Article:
As a child, there were two meals that my mom made that I abhorred*.

If I came home from school and saw that the big plug-in frying pan was on the counter, I knew supper was going to be difficult: it meant that the menu for that  evening was a Dutch specialty called stamppot, a less-than-visually-appealing fried mixture of onions, carrots and potatoes. To this day, I avoid cooked carrots.

The other meal was nasi goreng. This also has its roots in Dutch culture, albeit derived from the Dutch East Indies. It is a spicy re-fried rice, usually served alongside a fried egg. While difficult to swallow (pun intended), this meal was slightly preferable to the first; at least the egg was tolerable.

So I met with Dr. Lymphocele surgeon again yesterday afternoon. I was called in to go over the results of the recent CT scan. After viewing the scan with the surgeon, I can easily sum up the first half of the meeting: the lymphocele is big. It's damn big.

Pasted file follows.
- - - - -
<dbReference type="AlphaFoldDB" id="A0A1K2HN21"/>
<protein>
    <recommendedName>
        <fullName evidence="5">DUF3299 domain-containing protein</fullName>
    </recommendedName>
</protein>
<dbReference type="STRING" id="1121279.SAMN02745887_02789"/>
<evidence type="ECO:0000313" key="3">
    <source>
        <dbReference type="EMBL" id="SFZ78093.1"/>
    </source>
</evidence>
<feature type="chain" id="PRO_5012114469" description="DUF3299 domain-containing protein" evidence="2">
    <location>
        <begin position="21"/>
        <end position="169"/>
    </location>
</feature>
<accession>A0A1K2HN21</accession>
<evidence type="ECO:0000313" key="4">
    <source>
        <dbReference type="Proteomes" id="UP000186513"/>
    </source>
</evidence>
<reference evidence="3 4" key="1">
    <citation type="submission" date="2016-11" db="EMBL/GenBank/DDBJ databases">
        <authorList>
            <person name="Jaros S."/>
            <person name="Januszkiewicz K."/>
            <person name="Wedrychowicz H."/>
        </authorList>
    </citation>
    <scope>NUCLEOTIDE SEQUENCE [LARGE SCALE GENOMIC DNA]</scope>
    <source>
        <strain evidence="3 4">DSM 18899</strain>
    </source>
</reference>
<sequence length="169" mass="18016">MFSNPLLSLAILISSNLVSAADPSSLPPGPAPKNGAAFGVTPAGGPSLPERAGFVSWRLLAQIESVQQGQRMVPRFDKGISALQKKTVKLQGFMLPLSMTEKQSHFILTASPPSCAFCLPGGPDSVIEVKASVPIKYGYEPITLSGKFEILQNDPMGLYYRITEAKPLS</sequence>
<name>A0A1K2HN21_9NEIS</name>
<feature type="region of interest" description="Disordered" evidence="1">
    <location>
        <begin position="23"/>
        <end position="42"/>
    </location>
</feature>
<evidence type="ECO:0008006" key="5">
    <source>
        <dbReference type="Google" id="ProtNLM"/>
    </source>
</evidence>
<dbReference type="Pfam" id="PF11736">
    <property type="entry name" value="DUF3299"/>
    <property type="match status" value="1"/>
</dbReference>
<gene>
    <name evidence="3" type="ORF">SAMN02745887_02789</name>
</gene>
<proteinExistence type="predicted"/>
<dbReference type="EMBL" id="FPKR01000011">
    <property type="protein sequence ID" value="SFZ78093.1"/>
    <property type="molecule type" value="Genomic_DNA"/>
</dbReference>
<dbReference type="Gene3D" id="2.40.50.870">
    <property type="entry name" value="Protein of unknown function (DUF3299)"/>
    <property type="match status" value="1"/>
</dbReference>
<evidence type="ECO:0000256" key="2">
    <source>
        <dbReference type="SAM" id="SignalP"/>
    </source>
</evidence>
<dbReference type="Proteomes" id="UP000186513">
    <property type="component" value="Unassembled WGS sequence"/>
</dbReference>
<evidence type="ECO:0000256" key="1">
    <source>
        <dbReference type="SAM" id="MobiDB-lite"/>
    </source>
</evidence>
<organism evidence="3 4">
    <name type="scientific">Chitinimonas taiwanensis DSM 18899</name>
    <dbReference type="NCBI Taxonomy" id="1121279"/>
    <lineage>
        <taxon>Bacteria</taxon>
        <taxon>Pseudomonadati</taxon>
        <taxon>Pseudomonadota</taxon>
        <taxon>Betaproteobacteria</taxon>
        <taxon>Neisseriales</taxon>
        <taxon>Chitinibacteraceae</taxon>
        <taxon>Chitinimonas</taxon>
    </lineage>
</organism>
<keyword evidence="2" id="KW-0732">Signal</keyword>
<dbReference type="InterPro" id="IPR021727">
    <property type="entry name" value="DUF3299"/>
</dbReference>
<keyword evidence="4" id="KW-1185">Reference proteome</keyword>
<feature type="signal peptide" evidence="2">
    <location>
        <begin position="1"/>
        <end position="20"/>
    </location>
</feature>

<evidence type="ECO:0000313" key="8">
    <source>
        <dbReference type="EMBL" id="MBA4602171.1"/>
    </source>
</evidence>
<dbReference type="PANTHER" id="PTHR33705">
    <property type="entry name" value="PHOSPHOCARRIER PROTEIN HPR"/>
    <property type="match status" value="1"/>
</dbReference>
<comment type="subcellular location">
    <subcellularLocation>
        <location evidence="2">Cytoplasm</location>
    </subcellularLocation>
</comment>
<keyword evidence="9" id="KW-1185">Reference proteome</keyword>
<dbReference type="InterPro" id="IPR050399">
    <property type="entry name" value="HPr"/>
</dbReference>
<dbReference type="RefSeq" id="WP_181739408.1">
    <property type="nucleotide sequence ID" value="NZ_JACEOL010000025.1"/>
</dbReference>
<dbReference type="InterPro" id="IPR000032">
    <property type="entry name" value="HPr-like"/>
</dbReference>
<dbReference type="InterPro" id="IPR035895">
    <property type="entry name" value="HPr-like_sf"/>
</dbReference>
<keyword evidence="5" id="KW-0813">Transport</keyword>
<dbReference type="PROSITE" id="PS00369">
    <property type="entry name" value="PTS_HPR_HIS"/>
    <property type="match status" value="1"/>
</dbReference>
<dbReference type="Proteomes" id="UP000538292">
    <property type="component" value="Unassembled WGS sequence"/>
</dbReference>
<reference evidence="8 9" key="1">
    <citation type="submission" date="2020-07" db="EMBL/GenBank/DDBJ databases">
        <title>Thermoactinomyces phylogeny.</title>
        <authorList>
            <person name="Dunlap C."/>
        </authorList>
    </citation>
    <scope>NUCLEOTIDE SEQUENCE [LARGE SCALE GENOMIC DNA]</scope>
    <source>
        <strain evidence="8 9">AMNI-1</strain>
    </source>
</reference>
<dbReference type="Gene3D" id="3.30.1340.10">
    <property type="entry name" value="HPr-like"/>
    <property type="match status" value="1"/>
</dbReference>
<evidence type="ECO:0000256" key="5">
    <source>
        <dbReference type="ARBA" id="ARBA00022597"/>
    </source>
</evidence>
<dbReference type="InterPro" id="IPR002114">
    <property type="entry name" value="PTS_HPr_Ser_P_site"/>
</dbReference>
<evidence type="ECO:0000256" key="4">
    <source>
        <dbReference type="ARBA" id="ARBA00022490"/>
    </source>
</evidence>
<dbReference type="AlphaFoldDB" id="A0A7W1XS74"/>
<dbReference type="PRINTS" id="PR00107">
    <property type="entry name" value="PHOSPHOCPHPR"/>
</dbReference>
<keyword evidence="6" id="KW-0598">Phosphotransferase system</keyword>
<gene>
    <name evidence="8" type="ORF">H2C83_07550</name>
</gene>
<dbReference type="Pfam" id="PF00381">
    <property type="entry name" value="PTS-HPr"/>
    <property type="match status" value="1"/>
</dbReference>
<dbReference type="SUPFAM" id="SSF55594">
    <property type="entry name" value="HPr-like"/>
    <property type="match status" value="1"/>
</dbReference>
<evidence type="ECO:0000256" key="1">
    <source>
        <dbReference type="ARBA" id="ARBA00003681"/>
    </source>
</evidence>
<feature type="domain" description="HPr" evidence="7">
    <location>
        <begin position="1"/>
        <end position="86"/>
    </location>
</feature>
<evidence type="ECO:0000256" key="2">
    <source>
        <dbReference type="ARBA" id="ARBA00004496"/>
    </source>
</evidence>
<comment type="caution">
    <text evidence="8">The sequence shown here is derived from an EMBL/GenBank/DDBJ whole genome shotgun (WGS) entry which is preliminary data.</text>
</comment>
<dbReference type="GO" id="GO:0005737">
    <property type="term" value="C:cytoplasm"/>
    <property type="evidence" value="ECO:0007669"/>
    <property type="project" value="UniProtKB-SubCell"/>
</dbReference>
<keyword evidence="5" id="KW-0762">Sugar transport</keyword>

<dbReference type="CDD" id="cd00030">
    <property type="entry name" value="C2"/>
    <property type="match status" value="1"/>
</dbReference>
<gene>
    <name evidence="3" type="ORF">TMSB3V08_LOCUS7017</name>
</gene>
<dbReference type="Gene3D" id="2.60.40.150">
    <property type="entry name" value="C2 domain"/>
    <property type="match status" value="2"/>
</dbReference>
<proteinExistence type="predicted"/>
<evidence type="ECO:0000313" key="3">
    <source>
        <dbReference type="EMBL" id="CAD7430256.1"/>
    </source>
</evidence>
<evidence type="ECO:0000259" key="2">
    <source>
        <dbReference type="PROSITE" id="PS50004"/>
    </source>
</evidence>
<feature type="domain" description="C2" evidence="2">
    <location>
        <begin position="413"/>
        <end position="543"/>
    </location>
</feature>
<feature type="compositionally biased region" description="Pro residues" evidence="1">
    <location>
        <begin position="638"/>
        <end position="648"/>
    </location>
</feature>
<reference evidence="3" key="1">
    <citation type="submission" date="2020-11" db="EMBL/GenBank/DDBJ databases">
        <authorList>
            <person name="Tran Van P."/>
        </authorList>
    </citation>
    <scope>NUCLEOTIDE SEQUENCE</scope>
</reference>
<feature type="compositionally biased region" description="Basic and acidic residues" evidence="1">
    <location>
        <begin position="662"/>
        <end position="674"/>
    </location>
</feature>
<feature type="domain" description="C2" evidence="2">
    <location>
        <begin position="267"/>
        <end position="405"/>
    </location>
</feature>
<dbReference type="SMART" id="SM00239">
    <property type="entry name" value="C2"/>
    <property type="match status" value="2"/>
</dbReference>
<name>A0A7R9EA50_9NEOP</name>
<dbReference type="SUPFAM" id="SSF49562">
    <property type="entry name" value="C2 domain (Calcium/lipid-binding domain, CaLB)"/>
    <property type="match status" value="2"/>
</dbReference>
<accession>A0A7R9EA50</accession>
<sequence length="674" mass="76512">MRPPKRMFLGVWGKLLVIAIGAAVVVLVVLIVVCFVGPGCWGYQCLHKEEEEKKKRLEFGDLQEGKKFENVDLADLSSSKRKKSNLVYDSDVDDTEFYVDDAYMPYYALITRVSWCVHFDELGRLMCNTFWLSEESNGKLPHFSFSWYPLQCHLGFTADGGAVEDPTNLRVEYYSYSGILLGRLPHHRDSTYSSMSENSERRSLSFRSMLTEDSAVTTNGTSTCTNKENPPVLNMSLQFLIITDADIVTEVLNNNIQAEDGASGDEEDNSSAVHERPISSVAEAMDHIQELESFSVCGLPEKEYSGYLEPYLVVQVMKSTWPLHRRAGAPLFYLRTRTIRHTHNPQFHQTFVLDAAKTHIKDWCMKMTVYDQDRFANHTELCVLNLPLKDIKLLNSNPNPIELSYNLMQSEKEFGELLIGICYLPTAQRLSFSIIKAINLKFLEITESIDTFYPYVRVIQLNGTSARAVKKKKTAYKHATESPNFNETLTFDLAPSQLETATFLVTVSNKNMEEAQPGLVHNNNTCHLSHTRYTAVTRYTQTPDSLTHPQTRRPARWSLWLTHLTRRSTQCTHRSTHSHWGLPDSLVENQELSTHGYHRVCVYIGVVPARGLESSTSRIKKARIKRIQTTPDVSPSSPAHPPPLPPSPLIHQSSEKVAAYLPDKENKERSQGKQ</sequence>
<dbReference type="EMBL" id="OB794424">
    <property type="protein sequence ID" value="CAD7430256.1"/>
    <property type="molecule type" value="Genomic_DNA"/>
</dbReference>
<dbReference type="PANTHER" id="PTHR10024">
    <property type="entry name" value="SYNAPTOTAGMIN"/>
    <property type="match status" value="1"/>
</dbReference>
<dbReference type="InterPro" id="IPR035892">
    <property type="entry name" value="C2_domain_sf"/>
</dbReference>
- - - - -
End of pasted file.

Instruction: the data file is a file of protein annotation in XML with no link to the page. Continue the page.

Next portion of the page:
(I have to admit that I am partially impressed that my body would grow such a substantial lymphocele. If this lumpy weren’t such a problem, I would be rather proud).

The second half of the meeting was more surprising. I am not sure what occurred behind the medical scenes since the last time I met with Dr. Surgeon, but now he seems more favourable towards surgery to, in his words “take the top off this lymphocele”.

Here are my options: I have an appointment for having the lymphocele drainage tube placed; it is set for next Friday. The tube would be in for approximately two weeks, and slowly drain the lymphatic fluid. This procedure, while not overly invasive, has a mere thirty percent success rate.

Or, the other option: a laparoscopic cutting of the lymphocele into two halves, a more invasive procedure, but having a ninety-five percent success rate. I do not, however, have an appointment date for this surgery, and the wait time to get a OR room can be lengthy. This procedure might not occur until close to Christmas. That's a lot more time to be wearing the sexy beige stocking.

Both options have benefits and detriments. It is my choice, but I can’t help but feel like I am being asked to decide between that frying pan stamppot and the rice-on-a-plate nasi goreng. 


*with all due respect to my mother, I have to add that she made (and makes) a great roast beef.